challenge
      for the casual user.

      In addition to the commercial oXygen, there are a few other Java-based
      text editors that you might explore. I need to look at them again.
      Typically
      such editors are based on Java Swing text widgets, can use TrueType or
      OpenType fonts, and Java Input Methods. You can define your own Java
      Input Methods, but it'll be hard if you're not a hacker. The freely
      available kmap_ime.jar
      and kmap_ime_gui.jar are Java-Input-Method wrappers that allow you to
      use input methods expressed as Yudit-style .kmap files as if they were
      Java Input Methods. (Yudit .kmap files are very similar in format
      and semantics
      to the vim keymap files.)

      The Yudit editor is notable for its flexible handling of fonts,
      rendering Unicode, and
      allowing you to define your own input methods easily, but like
      TextEdit it hardly seems
      like a text editor at all to someone used to emacs or vim.

      Traditionally I've used emacs, but emacs does not use Unicode
      internally,
      instead providing what I find to be an awkward and very incomplete
      way of
      mapping between its internal MULE-encoded internal representation and
      Unicode files on input/output. In practice, the set of input methods
      available for emacs is MULE-based and closed. emacs has seriously
      dragged its
      feet on Unicode implementation.

      When it comes to Unicode implementation, vim is (in my opinion) much
      more
      promising than emacs. Vim seems to do an excellent internal job of
      reading, editing,
      and writing Unicode. Vim keymaps, for typing in Unicode chars, are
      _very_
      easy to define or modify, and they fit my needs perfectly. The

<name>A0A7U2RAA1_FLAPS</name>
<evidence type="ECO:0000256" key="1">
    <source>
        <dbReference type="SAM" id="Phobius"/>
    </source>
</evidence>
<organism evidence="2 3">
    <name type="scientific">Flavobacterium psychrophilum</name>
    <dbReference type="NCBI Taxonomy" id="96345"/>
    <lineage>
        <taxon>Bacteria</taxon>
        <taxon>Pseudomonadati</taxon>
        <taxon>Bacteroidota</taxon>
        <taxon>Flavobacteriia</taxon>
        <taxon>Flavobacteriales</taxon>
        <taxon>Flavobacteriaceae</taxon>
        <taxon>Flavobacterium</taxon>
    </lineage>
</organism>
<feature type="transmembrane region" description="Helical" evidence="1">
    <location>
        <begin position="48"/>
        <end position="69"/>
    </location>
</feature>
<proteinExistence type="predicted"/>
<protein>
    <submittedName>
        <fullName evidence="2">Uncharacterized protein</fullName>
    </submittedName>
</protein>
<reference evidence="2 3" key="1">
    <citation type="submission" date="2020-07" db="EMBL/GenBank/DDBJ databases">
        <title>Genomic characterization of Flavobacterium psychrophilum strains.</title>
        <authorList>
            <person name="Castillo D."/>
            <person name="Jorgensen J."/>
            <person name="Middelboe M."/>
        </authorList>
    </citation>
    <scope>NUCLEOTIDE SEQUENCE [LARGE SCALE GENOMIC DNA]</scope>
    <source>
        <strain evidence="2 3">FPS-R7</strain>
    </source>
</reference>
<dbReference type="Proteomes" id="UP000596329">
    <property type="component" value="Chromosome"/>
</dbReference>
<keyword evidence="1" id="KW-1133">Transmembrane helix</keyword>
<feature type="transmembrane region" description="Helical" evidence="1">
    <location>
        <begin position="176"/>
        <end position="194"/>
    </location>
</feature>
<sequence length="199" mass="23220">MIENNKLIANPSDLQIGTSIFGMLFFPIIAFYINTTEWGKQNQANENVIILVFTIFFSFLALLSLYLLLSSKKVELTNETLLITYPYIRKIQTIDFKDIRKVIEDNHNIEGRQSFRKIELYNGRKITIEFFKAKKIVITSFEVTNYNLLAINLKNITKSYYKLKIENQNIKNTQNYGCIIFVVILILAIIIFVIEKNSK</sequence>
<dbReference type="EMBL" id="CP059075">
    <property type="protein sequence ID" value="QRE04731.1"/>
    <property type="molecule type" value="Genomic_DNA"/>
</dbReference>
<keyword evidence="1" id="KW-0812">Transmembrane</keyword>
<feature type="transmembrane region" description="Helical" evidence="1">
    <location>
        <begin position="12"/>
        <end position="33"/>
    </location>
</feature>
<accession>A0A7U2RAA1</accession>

remaining problems
      (from my point of view) with vim are these

      1. Failure to render Unicode characters from the supplementary area
      (I can't
      edit a screen full of question marks)
      2. The limitation to fixed-width fonts (A profound nuisance/
      limitation. Vim
      on Linux can use variable-width fonts, but it still works much better
      with fixed-
      width fonts.)

      On Linux, consider Java-based solutions such as oXygen. In Gnome
      there's
      gedit, but (the last time I looked) the definition and addition of
      new input
      methods for gedit was poorly documented and required some background
      hacking. I managed it once, but it's not acceptably easy or acceptably
      documented, in my opinion.

      I'm not acquainted with KDE (the alternative to Gnome in Linux). Is
      anyone
      out there acquainted with the kedit editor?

      I'm not acquainted with Microsoft/PC solutions.

      I need to look at OpenOffice solutions.

      Corrections/Comments/Suggestions would be Very Welcome

      I don't have an axe to grind--I just need to edit Unicode (including
      Arabic,
      Cyrillic, Supplementary Characters, Combining Diacritics) and I
      insist on
      being able to write my own input methods. I'd like a solution (with
      input
      methods) that works across multiple operating systems. I'd like to use